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Hello

Discussion in 'Introductions' started by k-marie, Mar 30, 2012.

  1. k-marie

    k-marie Member


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    Hi I am seriously considering enrolling on the podiatry degree at Northampton University (not until 2013, providing my previous qualifications are enough) as a mature student, I'd be very interested to hear any feedback from mature students with a young family as to how it works for you. I understand that a degree is going to be hard work would just love to find out from others if it is possible to be a mum, housewife and full time student and stay sane at the same time.
     
  2. R Buni

    R Buni Member

    Hi,
    I'm a 2nd year mature student at Birmingham and I'm too a wife and mum of two. It is possible to do it all but it is hard work, the only advice I can give you is to get a good support network around you because you'll need it when the assignments start coming.

    There is a group that is on Facebook called UK Podiatry, join we are a friendly bunch and there are others who have young children and they can tell you their experiences.

    Good luck

    R Buni
     
  3. k-marie

    k-marie Member

    Hi R Buni,
    Thank you for your reply, thats reasuring that it can be done. Hope you are enjoying your course. Will get myself on the uni open day, thank you for telling me about the group I will check it out.
    Thanks again
    k-mare
     
  4. Kenva

    Kenva Active Member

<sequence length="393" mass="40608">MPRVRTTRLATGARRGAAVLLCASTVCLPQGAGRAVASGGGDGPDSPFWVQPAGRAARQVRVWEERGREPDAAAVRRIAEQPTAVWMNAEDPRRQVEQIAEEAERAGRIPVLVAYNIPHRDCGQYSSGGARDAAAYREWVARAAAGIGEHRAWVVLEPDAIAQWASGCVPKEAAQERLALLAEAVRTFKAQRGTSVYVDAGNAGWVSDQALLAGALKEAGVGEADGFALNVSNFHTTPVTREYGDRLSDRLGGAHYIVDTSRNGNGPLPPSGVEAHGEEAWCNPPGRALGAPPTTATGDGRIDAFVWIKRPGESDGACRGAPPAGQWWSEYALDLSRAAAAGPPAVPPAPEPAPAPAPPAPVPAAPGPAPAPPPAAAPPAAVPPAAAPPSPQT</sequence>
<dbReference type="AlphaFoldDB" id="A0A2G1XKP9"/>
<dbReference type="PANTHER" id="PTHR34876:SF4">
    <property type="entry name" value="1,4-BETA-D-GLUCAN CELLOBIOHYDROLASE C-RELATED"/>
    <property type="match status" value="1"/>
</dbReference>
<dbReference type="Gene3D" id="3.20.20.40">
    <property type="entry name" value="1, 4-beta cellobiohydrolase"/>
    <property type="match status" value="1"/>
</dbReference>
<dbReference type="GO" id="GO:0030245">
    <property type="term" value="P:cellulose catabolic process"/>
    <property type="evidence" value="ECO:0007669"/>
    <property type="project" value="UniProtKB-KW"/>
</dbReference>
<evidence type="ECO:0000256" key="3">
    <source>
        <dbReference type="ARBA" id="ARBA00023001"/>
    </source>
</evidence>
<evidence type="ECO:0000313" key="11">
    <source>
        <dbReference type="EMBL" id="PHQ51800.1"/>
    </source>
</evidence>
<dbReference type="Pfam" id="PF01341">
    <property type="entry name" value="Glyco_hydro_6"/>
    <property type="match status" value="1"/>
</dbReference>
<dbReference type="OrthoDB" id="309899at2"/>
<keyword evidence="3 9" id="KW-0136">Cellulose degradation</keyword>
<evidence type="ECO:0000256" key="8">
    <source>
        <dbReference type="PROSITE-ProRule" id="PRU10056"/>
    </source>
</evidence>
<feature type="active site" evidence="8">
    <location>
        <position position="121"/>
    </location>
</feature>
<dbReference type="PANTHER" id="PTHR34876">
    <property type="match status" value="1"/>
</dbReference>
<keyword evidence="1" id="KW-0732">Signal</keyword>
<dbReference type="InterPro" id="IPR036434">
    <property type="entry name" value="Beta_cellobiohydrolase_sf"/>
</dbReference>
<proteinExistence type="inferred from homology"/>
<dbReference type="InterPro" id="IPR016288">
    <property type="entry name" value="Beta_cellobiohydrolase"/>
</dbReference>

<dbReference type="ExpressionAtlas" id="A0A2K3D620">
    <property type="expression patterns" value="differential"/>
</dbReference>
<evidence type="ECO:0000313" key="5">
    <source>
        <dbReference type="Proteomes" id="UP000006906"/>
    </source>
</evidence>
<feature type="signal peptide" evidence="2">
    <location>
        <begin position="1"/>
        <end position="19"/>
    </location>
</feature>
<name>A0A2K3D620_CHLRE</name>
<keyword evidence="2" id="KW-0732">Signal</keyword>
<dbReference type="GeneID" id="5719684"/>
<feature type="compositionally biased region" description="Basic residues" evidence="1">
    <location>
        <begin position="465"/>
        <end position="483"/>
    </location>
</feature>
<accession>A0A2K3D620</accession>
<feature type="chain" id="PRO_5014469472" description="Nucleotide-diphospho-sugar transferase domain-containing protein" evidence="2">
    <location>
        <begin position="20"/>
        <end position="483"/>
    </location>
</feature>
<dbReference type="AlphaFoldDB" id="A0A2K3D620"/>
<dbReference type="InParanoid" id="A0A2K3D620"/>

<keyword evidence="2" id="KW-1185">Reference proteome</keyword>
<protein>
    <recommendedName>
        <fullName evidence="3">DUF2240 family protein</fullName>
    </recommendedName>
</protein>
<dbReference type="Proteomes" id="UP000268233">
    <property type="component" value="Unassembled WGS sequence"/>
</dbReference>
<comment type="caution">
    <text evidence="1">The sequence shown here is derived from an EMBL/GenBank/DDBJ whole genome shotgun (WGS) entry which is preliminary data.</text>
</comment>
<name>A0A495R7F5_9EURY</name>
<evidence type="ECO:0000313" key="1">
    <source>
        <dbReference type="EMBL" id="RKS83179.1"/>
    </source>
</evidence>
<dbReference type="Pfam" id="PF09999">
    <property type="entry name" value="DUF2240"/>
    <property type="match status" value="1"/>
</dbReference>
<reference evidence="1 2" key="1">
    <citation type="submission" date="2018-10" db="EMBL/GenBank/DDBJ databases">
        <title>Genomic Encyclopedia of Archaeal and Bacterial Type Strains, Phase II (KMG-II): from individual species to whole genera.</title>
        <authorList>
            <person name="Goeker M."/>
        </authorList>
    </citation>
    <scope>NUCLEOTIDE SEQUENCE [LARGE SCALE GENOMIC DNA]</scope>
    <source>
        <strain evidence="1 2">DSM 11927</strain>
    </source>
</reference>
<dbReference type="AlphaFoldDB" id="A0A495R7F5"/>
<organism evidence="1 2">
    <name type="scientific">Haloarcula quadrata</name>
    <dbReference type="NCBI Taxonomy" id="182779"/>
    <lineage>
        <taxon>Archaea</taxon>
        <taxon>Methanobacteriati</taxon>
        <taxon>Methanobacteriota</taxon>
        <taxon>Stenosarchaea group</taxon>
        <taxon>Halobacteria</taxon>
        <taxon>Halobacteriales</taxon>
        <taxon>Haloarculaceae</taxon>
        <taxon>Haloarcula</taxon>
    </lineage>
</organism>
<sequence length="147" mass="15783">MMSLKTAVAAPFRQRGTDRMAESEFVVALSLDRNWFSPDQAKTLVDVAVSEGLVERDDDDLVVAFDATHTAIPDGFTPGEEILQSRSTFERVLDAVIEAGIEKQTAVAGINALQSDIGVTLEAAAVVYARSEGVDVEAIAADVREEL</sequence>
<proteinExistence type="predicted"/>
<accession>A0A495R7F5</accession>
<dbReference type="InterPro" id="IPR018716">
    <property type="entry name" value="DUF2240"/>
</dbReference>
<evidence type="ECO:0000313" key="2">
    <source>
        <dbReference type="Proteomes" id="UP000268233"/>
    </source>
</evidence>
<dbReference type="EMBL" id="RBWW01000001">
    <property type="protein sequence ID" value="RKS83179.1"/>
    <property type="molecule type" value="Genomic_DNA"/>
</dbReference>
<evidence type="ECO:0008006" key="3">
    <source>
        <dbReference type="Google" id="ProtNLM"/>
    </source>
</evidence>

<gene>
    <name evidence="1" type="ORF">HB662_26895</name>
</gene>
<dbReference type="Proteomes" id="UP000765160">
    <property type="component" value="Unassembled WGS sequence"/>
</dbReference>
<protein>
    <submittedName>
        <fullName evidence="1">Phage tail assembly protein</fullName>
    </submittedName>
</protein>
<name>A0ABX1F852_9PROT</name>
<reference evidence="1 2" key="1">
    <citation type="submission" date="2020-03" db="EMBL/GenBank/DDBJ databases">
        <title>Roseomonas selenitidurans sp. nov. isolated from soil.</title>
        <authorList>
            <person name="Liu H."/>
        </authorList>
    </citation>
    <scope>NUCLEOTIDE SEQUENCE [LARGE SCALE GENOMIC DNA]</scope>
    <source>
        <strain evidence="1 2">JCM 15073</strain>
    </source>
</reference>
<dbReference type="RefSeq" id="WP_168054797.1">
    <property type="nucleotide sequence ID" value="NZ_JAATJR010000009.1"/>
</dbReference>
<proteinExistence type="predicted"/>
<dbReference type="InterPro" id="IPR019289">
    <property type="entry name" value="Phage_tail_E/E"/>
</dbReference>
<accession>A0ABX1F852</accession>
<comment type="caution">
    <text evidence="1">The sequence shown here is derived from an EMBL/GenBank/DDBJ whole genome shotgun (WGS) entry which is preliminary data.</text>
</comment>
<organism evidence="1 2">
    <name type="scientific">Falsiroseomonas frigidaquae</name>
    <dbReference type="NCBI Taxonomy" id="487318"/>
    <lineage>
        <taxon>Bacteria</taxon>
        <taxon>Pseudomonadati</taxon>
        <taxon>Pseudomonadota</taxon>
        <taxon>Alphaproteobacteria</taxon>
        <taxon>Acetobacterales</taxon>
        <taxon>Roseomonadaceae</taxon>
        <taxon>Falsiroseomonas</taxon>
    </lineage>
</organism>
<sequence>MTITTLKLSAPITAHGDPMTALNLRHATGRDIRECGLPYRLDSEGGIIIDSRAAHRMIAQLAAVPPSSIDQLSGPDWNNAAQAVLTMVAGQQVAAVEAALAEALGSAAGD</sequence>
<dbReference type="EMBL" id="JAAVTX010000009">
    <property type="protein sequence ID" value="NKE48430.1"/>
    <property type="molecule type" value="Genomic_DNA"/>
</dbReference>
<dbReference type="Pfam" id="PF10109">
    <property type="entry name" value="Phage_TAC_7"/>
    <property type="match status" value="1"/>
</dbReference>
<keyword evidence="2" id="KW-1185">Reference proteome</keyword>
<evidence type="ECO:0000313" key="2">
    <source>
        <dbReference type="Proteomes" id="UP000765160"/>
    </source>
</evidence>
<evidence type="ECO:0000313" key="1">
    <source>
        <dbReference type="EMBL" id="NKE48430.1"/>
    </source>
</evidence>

I just finished my MSc Podiatry programme at Queen Marageret University (Edinburgh) this year January. I'm running my one day a week private practice, 1 day a week diabetic Foot clinic, 3 days of working as teacher/researcher at the Artevelde University college in Belgium. I have two kids at home, my daughter Annabelle was born when I was in my first year. Next to this I was able to do the three year programme in about 4 years. The last two years I was registered as a full-time student.
    One thing I learned during this time was TIME MANAGEMENT. and even so, you indeed need to be surrounded with family and friends who are happy to jump in from time to time. I have a wonderful wife who loves to give me the opportunity to develop further into my podiatric profession,
    Looking back on this, I have to admit I wasn't all the time 'the best dad' for my kids. They probably refer to me as the 'i'll be there in a minute'-dad while working on papers and assignments or reading articles and forum-posts.
    I can't deny it's difficult, but nothing is impossible when you really want it.

    ps. Learn to say 'no'... -> this was the best tip I got!
     
  5. JOSKIN

    JOSKIN Member

    Hi K-Mare,

    I trained as a Podiatrist immediately after leaving school but went back to uni as a mature student, at age of 38, to pursue my interest in English Literature. I completed a full-time degree, MA and MPhil whilst still working part-time as a NHS Podiatrist. I was married at the time but had no children. I was warned by a tutor who interviewed me prior to starting the course that mature student marriages need to be resilient to withstand pressure that can occur not only during intense study, but also being part of a whole new student social life.

    I had the time of my life. I loved being a mature student far more than my first experience of study and would recommend it wholeheartedly but don't underestimate the effect it might have upon your relationships.

    I also think that pursuing Podiatry as a mature student, as a wife and mother, is a great idea: when you qualify you can adapt working hours to suit you. It really does allow you the freedom to work to live rather than live to work.

    Best of luck, hope it all works out for you.

    :drinks
     
  6. k-marie

    k-marie Member